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Will The Court Finally Recognise The Calls To “Kill Janša” As A Threat?

“Janša needs to be killed, there is no other way around it. He has been causing problems for 30 years now, for God’s sake,” Ludvik Tomšič shouted to the cameras some time ago, and later even admitted that he has no regrets when it comes to his call to kill Janša – “Janša should be hit over the head with a pickaxe,” added Tomšič, the relative of the national hero Tone Tomšič. However, the Prosecutor’s Office did not consider Tomšič’s calls to “kill Janša” as incitement to hatred, violence and intolerance and did not process what happened according to Article 297 of the Criminal Code. On Tuesday, however, the main hearing took place in Court, as Tomšič has been charged with the offence of threat under Article 135 of the Criminal Code.

“Janša needs to be killed, there is no other way around it. He has been causing problems for 30 years now, for God’s sake,” Ludvik Tomšič shouted into the cameras some time ago – and the same extremist shouted “Kill Janša!” at the “Without Fear – Against the Coalition of Hate” rally, and on Facebook he wrote, among other things, “Putting the Home guards in the Barbara Pit is the only option.” At the time of the rally, the organisers of the rally “Without Fear – Against the Coalition of Hate” filed criminal charges against an “unknown person” who shouted “Kill Janša,” but the head of the Ljubljana Prosecutor’s Office, Katarina Bergant, dismissed the criminal charges. “Since criminal proceedings can only be filed against a known person, the Prosecutor’s Office, which is not a law enforcement body but a law enforcement authority, cannot initiate criminal proceedings against an unidentified participant or participants in the rally,” she explained.

The Friday’s “Without Fear – Against the Coalition of Hate” rally took place at the end of February 2020, before the official inauguration of Janez Janša‘s government. The rally also stopped in front of the Modern Centre Party (Stranka modernega centra – SMC) and Democratic Party of Retirees of Slovenia (Demokratska stranka upokojencev Slovenije – DeSUS) headquarters, where rally participants expressed their disagreement with the fact that the parties had decided to enter into a coalition with the Slovenian Democratic Party (Slovenska demokratska stranka – SDS) and the New Slovenia party (Nova Slovenija – NSi). Security officers heard shouts at the rally by an unknown man with a dog, calling for the killing of Janez Janša and informed the police about it, who, according to the Dnevnik newspaper, subsequently dealt with the man. The main Slovenian media remained silent about the threats for several days, while the rally itself was covered extensively. Janša expressed his astonishment that the state authorities did not take appropriate action, as they are obliged to do so under Article 297 of the Criminal Code, which explicitly prohibits public incitement to hatred, violence and intolerance. Under this article, they would have been expected to act.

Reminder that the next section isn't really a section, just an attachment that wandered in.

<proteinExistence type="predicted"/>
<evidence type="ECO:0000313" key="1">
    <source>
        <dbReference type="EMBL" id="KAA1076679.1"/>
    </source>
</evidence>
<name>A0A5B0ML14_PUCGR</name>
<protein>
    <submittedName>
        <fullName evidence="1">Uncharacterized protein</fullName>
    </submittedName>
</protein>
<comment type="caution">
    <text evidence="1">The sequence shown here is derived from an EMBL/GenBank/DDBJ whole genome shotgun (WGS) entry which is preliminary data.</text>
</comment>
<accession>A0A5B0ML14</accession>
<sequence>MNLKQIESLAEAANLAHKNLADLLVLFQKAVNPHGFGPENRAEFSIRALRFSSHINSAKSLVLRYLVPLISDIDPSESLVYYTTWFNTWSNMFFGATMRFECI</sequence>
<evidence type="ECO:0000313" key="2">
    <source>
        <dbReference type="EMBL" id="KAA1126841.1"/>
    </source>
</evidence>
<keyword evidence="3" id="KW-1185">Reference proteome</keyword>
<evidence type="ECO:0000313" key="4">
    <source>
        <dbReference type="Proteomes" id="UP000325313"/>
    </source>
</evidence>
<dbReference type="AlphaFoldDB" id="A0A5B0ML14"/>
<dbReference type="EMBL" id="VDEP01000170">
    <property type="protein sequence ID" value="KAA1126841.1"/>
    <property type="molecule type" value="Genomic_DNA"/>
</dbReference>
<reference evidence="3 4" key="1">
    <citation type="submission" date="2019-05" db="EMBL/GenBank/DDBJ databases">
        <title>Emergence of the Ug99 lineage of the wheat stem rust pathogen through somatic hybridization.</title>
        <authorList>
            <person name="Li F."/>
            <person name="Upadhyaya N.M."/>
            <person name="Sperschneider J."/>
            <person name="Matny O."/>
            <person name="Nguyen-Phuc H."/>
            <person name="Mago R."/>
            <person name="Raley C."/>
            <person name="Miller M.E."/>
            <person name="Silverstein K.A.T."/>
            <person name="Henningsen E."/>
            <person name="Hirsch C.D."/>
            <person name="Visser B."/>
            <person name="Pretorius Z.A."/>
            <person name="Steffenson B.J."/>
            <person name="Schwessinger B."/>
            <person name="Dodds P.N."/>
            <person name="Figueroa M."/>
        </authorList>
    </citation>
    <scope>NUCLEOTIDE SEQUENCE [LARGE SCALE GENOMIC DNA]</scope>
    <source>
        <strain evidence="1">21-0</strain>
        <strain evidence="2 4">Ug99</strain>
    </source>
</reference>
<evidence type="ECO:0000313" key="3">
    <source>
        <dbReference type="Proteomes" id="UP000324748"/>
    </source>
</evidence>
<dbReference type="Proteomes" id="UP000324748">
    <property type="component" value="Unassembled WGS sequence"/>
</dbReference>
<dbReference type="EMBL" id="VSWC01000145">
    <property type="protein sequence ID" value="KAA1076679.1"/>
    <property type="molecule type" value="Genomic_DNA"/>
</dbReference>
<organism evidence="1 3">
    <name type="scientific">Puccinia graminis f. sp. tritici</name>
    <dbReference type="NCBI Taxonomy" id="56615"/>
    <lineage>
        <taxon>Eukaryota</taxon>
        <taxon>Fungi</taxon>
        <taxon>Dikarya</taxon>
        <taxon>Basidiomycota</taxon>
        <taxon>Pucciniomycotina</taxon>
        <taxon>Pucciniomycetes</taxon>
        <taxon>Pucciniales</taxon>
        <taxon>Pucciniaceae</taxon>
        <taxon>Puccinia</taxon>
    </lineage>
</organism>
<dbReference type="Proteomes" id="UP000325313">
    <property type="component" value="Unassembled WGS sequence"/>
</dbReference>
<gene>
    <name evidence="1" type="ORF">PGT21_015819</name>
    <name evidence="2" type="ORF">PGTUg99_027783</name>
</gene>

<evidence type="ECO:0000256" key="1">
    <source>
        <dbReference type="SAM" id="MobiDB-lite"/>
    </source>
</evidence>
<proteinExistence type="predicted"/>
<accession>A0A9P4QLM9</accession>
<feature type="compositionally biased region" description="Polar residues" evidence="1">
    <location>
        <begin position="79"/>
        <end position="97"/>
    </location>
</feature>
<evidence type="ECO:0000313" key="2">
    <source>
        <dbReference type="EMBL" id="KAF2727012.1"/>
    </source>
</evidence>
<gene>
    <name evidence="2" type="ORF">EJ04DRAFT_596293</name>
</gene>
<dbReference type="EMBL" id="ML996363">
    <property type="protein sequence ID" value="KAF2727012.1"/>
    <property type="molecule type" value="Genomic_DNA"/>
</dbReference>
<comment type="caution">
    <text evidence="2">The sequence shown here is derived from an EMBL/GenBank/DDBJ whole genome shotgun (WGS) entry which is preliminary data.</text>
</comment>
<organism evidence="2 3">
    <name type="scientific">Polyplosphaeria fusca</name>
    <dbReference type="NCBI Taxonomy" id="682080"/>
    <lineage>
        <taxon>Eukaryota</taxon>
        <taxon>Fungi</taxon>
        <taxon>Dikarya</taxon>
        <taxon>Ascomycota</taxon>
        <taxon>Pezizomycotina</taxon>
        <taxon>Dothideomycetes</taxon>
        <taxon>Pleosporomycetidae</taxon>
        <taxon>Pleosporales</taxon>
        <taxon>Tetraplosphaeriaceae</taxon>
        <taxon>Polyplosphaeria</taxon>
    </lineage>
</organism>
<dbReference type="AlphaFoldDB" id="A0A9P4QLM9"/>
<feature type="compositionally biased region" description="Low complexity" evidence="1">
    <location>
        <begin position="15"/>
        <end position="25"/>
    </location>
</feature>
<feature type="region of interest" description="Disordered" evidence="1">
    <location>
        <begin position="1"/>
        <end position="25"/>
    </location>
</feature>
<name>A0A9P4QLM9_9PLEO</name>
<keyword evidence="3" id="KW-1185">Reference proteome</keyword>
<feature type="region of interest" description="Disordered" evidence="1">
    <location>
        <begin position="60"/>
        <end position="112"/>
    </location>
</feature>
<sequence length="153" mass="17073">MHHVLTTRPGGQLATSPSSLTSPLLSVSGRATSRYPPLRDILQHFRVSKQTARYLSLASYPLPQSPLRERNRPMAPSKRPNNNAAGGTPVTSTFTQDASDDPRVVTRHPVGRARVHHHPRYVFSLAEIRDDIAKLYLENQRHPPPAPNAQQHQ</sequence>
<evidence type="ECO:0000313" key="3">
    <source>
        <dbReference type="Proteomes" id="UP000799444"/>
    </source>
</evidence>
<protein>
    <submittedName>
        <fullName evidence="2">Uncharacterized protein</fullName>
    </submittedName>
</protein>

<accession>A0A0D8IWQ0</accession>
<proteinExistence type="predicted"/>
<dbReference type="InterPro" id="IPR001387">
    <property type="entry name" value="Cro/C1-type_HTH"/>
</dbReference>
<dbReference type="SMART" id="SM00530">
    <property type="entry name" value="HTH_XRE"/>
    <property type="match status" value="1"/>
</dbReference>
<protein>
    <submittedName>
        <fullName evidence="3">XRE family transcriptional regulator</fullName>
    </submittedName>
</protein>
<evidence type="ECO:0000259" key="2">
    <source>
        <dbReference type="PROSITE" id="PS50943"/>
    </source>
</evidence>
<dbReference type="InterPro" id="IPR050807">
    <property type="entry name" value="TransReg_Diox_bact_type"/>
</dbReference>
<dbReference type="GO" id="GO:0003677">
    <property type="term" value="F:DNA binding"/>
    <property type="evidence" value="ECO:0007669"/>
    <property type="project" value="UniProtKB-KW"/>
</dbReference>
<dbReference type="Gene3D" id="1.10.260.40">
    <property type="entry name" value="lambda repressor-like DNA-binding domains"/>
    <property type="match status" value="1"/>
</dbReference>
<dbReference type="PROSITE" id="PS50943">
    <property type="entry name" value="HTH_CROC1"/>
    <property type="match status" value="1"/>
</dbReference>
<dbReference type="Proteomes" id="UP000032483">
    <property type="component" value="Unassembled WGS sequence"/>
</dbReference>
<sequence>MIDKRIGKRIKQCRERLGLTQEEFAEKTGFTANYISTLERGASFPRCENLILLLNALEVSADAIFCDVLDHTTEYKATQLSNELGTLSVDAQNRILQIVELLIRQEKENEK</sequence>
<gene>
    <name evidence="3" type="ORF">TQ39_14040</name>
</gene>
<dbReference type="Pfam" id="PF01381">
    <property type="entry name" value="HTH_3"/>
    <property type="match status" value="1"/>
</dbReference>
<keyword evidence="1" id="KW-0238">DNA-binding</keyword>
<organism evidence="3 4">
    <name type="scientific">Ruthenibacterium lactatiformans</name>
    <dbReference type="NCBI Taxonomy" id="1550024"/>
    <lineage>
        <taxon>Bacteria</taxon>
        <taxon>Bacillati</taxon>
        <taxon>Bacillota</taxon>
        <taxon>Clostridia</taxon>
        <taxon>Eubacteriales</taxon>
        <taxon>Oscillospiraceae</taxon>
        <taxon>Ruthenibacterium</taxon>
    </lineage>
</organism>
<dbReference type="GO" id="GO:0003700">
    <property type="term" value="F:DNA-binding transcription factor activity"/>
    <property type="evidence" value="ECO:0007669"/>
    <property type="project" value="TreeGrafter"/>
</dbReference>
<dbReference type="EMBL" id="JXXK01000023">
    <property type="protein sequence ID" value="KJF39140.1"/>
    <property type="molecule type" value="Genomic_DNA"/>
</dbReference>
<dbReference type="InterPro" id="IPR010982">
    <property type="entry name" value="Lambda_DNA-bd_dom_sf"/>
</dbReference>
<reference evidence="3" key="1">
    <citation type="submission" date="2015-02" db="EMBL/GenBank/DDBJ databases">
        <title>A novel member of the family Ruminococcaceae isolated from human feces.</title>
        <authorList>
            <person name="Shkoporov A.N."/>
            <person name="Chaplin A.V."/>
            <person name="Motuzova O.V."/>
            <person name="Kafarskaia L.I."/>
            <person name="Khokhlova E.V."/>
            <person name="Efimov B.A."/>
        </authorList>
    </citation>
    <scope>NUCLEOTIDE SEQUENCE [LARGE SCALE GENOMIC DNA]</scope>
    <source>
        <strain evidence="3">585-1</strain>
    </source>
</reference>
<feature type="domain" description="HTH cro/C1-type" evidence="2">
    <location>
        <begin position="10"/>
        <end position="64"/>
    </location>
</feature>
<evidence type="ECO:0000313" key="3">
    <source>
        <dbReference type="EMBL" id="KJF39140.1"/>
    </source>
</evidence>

The Prosecutor’s Office in Ljubljana dismissed the criminal charges that were filed because of the posters and the slogans “Death to Janšaism, Freedom to the Nation,” because it believed that the crime of incitement to hatred and intolerance was not a crime that should be prosecuted ex officio. The Prosecutor’s Office also did not consider Tomšič’s shouts to be incitement to hatred, violence and intolerance. The events were verified as a threat to Janša personally (Article 135 of the Criminal Code), and proceedings could only be initiated if Janša had personally initiated them against Ludvik Tomšič. “An unprecedented disgrace. They prosecuted the person who hung the flag of the Land of Carniola and the mother who lit a candle for her unburied son. Prosecutor: Calls for Janša’s murder are not incitement to hatred, violence and intolerance,” Janša tweeted at the time. Given that Tomšič did not face consequences for his threats, he continued making them at later protests, too, saying, among other things, that he “would have solved the situation already” and that he was also planning to do so. Journalist Nenad Glücks wrote in the Reporter magazine that in a conversation with Tomšič, a relative of the national hero Tone Tomšič, he learned that Tomšič in no way regretted his call against Janša, to which the latter even added: “Janša should be hit over the head with a pickaxe.”

From what we are seeing now, it can be inferred that former Prime Minister Janša then initiated the proceedings against Tomšič, as the main hearing in the criminal case against the accused was held on Tuseday, for the offence of making threats, under Article 135 of the Criminal Code. “Whoever, with intent to intimidate or alarm, seriously threatens to attack a person’s life or body or liberty or to destroy property of great value, or to commit such acts against a person close to him, shall be liable to a fine or to imprisonment for a term not exceeding six months.” The hearing at the District Court was convened by Judge Jerca Oblak. Article 297 of the Criminal Code could have given the defendant a higher sentence, which imposes a prison sentence of up to two years for anyone who publicly incites or spreads hatred, violence or intolerance. But, as already mentioned, publicly calling for Janša to be killed immediately was not recognised by the prosecution at the time as inciting or stirring up hatred.

Sara Kovač

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